Texas’ open primary system is going to be on display.
As it should.
The state’s election system provides opportunity for polling-station mischief. There might be some of it played out Tuesday, but in this wacky, unpredictable, topsy-turvy election season it would seem to be the diciest of propositions.
Texans aren’t “registered” with political parties. We go to the polls with unmarked voter registration cards. We choose which primary to cast ballots: Democrat or Republican. We can zig or zag our way to the polling station of our choice.
How does the mischief come into play? There could be those who are loyal to one party but who might venture into the other party’s polling place to vote the candidate they believe will be the weakest against the candidate of their choice.
Parties are able to muster up concerted efforts in that regard, although it’s at times difficult to prove.
In 2008, heavily Republican precincts in Texas saw a huge spike in Democratic primary voter activity as Sens. Hillary Clinton and Barack Obama battled for their party’s nomination. Clinton won the primary and it was whispered that a lot of Republicans crossed over to vote for her hoping Democrats would nominate her to run against Sen. John McCain in the fall.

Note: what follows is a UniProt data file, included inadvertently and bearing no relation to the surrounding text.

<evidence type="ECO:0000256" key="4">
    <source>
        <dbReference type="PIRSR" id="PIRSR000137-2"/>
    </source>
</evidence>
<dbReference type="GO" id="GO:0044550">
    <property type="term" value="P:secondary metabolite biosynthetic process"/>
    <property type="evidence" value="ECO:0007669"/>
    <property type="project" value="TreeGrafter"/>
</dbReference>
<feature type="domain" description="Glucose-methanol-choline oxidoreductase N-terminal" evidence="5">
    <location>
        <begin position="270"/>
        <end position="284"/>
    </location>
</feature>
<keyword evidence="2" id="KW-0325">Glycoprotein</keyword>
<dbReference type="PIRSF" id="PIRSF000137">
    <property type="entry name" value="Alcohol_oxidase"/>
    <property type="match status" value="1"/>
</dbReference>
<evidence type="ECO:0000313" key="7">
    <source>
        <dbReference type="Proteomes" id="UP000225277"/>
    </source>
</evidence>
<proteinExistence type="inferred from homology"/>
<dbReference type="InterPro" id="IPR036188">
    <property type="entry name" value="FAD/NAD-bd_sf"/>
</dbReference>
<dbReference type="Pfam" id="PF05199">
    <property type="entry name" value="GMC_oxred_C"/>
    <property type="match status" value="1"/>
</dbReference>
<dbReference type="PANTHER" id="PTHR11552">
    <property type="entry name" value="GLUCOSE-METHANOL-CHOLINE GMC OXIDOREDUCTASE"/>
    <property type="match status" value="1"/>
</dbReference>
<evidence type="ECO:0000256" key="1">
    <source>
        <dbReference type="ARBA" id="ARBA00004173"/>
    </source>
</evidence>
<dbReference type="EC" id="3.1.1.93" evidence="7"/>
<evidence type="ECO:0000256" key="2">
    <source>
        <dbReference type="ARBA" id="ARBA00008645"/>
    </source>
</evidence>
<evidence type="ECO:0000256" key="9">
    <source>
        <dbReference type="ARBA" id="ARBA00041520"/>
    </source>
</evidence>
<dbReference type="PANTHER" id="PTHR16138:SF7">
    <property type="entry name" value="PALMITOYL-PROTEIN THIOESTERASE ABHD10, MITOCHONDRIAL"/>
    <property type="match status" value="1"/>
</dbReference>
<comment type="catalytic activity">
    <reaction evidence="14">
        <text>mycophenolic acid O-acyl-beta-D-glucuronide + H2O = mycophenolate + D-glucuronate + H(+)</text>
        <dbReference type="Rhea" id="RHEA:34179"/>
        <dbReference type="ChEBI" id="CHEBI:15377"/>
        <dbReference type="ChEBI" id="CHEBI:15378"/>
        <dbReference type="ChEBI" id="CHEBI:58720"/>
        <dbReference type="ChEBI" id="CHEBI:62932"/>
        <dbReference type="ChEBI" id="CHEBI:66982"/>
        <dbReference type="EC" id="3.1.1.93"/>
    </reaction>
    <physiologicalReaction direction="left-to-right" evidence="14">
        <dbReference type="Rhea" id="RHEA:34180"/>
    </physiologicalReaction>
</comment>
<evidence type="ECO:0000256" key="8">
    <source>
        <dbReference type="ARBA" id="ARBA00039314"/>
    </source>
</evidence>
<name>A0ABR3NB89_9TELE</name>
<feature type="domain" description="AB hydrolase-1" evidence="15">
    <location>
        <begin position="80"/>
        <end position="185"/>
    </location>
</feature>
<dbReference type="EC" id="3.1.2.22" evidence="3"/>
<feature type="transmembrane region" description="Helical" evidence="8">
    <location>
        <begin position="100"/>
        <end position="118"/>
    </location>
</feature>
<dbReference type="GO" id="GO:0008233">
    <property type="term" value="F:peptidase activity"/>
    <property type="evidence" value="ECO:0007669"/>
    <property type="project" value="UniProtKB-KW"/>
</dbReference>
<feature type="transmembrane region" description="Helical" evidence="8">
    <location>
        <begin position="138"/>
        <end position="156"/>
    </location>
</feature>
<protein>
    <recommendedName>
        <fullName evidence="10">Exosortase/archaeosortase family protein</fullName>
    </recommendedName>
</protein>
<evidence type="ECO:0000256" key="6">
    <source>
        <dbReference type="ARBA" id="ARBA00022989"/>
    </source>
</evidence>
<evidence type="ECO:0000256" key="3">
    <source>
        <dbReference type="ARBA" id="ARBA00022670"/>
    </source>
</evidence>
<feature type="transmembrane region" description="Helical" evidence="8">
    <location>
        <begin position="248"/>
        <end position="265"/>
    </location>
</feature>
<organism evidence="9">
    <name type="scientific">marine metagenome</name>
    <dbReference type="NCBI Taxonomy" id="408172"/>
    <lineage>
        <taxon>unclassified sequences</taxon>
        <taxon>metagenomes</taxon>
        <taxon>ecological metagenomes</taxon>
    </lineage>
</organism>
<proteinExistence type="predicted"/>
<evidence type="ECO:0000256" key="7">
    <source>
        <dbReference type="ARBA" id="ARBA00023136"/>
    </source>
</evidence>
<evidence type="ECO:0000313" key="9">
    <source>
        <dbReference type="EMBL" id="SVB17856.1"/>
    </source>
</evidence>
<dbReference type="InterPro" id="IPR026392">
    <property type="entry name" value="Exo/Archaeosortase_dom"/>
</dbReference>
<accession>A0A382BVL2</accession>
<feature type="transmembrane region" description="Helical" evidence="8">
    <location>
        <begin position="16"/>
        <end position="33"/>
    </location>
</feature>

Indeed, I spoke to several Republican friends who actually admitted to doing precisely that: voting for Clinton and hoping she would be nominated.
It didn’t work out that way; Obama got the Democratic nod and went on to thump McCain in the general election.
Can such a thing happen on Tuesday? I keep reading about Republican Party “establishment” honchos sweating bullets over the prospect of Donald J. Trump winning their party’s nomination. Might that spur some Democrats to cross over to vote for Trump hoping to push the reality TV celebrity and real estate mogul toward the GOP nomination?
In another time and era, perhaps that could be the case. This year? Well, it might be a case of being “careful what you wish for” if such a conspiracy materializes across Texas. Democrats wanted Republicans to nominate Ronald Reagan in 1980 — and look how that turned out.
I’ve never been one to “waste” a vote by playing that game. I tend to cherish my vote as something that gives me pride. I’m not seeking to sound righteous. I’m just saying that in my humble view, game-playing with one’s vote cheapens this rite of citizenship.
Of course, I cannot possibly pretend to speak for others.
Let’s just see how it plays out.